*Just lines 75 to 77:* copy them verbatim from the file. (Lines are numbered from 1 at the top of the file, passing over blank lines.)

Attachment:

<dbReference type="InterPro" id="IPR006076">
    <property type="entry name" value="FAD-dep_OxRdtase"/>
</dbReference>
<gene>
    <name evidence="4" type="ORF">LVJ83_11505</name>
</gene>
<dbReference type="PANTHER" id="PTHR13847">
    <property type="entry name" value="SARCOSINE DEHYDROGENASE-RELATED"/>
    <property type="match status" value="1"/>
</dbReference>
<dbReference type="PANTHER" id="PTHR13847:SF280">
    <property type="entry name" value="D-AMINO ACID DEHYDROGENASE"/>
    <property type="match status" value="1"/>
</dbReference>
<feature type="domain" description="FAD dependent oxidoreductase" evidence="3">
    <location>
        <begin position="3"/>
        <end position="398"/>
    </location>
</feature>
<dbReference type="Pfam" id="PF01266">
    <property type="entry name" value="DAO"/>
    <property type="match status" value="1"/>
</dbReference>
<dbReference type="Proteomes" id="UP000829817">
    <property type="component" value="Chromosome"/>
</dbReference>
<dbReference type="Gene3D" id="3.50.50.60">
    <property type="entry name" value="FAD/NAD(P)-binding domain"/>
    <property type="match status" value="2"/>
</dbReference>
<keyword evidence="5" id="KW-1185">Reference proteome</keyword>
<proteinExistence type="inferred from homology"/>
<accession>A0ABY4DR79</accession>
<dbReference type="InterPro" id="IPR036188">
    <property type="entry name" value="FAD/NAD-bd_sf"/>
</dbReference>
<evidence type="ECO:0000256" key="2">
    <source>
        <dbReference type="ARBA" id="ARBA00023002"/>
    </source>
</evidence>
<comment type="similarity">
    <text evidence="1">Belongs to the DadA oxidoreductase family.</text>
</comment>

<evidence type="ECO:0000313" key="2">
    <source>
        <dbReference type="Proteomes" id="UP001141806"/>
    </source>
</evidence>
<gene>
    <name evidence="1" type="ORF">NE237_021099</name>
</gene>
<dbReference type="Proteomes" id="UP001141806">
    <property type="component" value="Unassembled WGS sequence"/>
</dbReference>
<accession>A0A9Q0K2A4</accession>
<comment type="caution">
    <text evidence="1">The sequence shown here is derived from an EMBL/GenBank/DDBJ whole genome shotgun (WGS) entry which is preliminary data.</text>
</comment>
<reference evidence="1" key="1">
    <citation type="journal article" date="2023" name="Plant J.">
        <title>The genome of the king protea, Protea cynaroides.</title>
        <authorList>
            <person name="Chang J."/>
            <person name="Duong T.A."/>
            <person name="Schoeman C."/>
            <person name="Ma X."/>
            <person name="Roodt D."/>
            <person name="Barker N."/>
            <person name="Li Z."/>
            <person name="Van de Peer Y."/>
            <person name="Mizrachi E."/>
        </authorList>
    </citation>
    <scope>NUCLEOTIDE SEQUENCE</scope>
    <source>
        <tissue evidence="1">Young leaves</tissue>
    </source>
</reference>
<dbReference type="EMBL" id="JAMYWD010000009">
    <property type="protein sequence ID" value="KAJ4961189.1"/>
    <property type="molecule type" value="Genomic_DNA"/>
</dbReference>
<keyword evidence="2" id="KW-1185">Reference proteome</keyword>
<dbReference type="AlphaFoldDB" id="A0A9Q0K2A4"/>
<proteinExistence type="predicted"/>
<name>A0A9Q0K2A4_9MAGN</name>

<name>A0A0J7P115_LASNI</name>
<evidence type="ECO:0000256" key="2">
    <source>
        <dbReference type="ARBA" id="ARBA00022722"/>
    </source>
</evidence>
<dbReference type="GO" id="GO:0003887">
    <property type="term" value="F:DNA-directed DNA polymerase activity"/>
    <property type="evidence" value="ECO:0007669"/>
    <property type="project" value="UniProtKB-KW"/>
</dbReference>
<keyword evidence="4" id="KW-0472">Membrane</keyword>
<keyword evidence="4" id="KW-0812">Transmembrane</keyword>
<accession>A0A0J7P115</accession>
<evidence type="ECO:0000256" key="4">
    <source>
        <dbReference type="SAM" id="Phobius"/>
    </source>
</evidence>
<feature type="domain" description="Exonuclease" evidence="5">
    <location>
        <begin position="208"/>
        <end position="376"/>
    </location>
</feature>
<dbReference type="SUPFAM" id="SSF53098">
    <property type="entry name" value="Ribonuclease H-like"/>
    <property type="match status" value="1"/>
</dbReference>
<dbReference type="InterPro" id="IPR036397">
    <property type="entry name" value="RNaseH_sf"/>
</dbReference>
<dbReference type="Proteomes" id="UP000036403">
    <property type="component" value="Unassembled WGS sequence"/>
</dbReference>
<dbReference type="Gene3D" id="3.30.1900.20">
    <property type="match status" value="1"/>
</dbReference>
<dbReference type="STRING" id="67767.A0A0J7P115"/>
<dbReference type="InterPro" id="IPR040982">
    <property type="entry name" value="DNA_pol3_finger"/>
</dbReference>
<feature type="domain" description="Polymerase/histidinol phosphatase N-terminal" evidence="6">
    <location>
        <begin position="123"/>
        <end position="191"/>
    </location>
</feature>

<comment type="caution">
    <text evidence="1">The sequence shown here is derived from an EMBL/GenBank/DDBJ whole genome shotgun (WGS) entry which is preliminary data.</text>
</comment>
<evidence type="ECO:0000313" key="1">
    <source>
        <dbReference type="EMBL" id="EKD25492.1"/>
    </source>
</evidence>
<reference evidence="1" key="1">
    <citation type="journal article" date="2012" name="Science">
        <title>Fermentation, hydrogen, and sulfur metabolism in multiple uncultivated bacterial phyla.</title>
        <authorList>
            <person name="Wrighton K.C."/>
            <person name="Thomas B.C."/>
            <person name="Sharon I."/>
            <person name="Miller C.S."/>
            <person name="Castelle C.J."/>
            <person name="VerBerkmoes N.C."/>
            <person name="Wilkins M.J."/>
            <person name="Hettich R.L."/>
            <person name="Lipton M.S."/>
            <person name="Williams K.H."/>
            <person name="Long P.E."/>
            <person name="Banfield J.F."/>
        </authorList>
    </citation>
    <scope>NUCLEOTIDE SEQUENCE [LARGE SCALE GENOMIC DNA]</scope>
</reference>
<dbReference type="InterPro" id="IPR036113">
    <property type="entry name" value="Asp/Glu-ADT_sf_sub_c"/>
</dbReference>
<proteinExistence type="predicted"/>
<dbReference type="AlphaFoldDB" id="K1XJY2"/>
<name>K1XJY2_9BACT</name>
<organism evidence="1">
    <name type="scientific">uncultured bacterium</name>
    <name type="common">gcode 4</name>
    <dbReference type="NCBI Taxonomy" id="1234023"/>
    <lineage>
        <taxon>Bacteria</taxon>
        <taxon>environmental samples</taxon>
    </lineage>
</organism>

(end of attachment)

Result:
    </citation>
    <scope>NUCLEOTIDE SEQUENCE</scope>
    <source>